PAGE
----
Parenting plans are often put in place to establish the rights and responsibilities of both parents after a divorce or separation. These plans include visitation schedules for both parents, with specific times and dates for the non-custodial parent to spend time with their child.
While both parents are expected to stick to the parenting plan, things can sometimes come up that make it impossible for one parent to comply. In this article, we’ll take a look at what happens if the non-custodial parent misses visitation, and the legal ramifications that can result.
Reasons for Missed Visitation
In some cases, the non-custodial parent may miss visitation due to unforeseen circumstances. Illness, car trouble, or other emergencies can all prevent a parent from being able to spend time with their child according to the visitation schedule. However, in most cases, missed visitation is a result of non-compliance by the non-custodial parent. Some common reasons why a non-custodial parent may fail to adhere to the visitation schedule include:
- Work obligations
- Personal conflicts
- Lack of interest in spending time with the child
- Reconciliation issues with the custodial parent
- Inability to meet financial responsibilities associated with visitation
The Legal Consequences of Missed Visitation
While a non-custodial parent may have a legitimate reason for missing visitation, failing to comply with the visitation schedule without a valid excuse can have serious legal consequences. The custodial parent can file for a contempt of court, which can result in:
- Monetary fines
- Modification of the visitation schedule
- Loss of custody or termination of parental rights
- Issuance of a warrant for the non-custodial parent’s arrest
What to Do if the Non-Custodial Parent Misses Visitation
If the non-custodial parent misses visitation, the custodial parent has a few options available to them. The first step is to try to communicate with the non-custodial parent and find out why they missed the scheduled visitation. If the non-custodial parent has a valid excuse, the custodial parent may be able to work with them to find an alternative time to spend with the child.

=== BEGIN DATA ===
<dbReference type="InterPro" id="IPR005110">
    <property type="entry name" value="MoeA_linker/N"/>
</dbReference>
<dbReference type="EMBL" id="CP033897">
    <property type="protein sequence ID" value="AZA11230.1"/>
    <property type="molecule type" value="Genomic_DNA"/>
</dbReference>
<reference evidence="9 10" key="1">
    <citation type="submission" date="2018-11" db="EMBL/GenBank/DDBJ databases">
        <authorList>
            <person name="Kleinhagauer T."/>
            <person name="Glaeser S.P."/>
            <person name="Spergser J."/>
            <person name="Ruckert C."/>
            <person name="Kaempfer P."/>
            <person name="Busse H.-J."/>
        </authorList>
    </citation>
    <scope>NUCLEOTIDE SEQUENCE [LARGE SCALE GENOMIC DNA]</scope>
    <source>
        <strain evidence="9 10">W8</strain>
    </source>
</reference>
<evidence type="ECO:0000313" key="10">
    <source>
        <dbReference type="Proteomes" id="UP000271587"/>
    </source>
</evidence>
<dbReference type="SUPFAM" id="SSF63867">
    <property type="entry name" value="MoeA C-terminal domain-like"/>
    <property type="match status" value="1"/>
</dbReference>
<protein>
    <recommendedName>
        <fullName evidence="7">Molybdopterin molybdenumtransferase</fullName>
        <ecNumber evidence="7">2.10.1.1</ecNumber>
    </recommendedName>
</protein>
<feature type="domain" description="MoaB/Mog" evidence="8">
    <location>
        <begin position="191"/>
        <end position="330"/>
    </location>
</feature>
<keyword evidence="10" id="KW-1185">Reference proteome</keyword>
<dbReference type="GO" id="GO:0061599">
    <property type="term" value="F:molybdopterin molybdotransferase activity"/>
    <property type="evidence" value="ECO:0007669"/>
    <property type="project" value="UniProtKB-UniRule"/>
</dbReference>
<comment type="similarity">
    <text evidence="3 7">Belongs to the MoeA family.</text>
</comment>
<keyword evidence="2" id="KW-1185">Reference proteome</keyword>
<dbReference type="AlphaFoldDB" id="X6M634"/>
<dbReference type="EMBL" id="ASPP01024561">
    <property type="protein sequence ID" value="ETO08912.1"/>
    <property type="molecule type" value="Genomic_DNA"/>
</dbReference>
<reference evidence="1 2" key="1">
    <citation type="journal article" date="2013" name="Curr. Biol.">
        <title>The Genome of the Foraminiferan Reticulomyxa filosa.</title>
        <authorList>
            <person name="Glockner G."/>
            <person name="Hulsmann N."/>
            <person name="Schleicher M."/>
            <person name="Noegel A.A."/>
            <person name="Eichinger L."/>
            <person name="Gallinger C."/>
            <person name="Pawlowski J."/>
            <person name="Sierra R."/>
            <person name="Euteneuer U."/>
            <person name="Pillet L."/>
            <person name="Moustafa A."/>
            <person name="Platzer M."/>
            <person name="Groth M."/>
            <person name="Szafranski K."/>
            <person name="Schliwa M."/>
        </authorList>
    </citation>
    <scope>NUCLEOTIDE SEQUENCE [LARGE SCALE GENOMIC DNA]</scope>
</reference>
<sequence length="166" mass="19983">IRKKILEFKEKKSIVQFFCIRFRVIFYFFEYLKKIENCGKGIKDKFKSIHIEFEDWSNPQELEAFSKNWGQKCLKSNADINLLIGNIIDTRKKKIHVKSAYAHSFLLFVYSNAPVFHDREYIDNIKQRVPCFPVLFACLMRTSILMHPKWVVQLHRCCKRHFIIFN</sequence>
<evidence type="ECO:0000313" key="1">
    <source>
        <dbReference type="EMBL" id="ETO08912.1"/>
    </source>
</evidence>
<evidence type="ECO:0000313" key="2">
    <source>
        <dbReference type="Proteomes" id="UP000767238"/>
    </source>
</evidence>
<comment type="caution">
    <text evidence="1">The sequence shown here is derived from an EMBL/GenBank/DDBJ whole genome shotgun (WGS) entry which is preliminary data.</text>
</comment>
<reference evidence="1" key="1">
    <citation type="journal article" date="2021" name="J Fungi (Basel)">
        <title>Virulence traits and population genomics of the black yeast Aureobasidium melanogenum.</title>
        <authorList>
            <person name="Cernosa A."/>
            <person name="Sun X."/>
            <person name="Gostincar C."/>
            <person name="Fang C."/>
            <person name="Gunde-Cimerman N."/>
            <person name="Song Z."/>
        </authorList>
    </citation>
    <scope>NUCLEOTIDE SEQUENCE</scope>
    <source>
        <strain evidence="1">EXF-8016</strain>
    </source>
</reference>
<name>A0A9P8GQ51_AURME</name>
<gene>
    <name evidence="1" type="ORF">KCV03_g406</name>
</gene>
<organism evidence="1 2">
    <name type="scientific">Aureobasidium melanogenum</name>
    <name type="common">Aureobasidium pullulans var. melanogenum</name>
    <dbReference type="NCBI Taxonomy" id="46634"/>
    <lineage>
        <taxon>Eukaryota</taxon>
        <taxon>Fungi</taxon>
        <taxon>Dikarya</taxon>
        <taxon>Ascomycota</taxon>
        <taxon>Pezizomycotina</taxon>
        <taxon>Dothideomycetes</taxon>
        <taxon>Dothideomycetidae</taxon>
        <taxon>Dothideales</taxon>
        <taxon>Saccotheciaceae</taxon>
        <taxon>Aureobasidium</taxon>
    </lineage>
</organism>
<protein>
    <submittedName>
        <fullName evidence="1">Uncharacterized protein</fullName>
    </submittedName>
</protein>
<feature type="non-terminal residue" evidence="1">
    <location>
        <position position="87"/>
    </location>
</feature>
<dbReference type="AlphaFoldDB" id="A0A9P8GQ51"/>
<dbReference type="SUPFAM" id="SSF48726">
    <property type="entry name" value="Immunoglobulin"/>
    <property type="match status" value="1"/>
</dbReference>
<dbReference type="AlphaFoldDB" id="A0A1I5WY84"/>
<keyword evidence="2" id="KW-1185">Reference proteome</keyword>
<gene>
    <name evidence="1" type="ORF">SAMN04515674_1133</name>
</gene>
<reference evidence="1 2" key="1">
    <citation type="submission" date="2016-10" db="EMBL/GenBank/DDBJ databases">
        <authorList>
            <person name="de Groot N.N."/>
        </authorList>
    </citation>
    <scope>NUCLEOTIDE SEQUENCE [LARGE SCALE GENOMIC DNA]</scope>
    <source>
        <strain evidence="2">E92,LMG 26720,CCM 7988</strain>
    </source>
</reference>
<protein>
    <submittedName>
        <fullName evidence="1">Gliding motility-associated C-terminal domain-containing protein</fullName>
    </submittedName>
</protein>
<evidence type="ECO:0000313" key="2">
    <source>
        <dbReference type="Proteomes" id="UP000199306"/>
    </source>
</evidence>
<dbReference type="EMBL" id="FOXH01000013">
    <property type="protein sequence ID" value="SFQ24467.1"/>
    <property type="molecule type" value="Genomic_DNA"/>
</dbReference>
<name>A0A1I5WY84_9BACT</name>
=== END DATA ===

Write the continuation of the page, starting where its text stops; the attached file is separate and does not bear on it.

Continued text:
If the non-custodial parent does not have a valid excuse, the custodial parent can file a motion for contempt of court. This will start the legal process and allow the custodial parent to request that the non-custodial parent be held in contempt for failing to adhere to the visitation schedule. It’s important to note that if the non-custodial parent has a valid excuse, filing for contempt of court may not be necessary, and could even backfire on the custodial parent.
Maintaining Communication and Healthy Relationships
While missed visitation can be frustrating for both parents, it’s important to maintain open lines of communication and work together to find a resolution. Custodial parents should make an effort to keep the non-custodial parent informed about their child’s life, including important events and milestones. This helps to build a healthy relationship between the two parents, which can make it easier to address any missed visitation in a productive manner.
Non-custodial parents should make an effort to be present in their child’s life, even when they’re not able to spend time with them in person. This could include sending cards or letters, video chatting, or even sending small gifts for special occasions. By staying involved, even from a distance, non-custodial parents can help maintain a healthy relationship with their child.
While missed visitation can be frustrating and disappointing for both parents and their children, it’s important to understand the legal consequences that can result from non-compliance with the parenting plan.
Both parents should make an effort to communicate and work together to find a resolution, and non-custodial parents should make an effort to stay involved in their child’s life, even when they’re not able to be physically present. By doing so, they can maintain a healthy relationship with their child and avoid legal repercussions.